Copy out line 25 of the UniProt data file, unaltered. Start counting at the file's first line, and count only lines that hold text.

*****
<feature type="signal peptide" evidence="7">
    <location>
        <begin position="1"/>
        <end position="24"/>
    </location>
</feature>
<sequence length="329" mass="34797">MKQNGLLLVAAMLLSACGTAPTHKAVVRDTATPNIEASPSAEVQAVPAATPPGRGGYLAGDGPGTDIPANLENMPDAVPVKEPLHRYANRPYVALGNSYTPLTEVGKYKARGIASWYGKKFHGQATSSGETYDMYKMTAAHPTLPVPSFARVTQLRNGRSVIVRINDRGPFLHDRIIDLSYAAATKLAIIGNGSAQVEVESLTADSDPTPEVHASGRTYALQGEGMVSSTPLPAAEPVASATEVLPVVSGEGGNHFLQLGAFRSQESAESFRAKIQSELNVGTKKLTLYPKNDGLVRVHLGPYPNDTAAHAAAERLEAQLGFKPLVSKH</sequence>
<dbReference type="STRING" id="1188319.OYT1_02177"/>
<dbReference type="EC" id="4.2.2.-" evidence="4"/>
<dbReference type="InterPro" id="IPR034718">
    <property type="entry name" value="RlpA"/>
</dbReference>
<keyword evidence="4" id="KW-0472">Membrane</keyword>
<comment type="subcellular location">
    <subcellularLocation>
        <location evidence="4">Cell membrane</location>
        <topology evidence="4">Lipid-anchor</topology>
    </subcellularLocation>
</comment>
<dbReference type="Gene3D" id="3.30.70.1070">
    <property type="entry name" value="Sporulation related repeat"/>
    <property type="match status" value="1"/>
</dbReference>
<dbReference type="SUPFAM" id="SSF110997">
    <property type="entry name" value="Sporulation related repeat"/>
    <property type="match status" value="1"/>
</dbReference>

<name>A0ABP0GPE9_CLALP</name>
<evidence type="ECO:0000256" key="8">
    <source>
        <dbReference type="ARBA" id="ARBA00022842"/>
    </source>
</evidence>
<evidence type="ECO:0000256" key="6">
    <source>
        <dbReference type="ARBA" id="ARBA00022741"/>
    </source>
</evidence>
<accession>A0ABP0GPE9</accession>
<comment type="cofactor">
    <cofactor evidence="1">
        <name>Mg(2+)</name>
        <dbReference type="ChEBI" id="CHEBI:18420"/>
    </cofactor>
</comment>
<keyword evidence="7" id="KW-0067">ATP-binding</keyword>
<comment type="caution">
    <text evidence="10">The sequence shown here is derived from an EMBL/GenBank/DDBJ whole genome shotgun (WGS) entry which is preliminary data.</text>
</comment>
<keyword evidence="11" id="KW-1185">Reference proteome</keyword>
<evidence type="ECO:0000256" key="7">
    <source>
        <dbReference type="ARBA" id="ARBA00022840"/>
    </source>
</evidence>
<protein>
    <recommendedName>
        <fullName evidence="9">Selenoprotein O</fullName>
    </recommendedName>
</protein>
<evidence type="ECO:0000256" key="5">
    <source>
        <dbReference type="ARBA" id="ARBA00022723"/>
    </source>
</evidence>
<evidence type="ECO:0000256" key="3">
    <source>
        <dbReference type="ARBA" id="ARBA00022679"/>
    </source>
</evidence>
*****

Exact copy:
    <property type="entry name" value="Sporulation related repeat"/>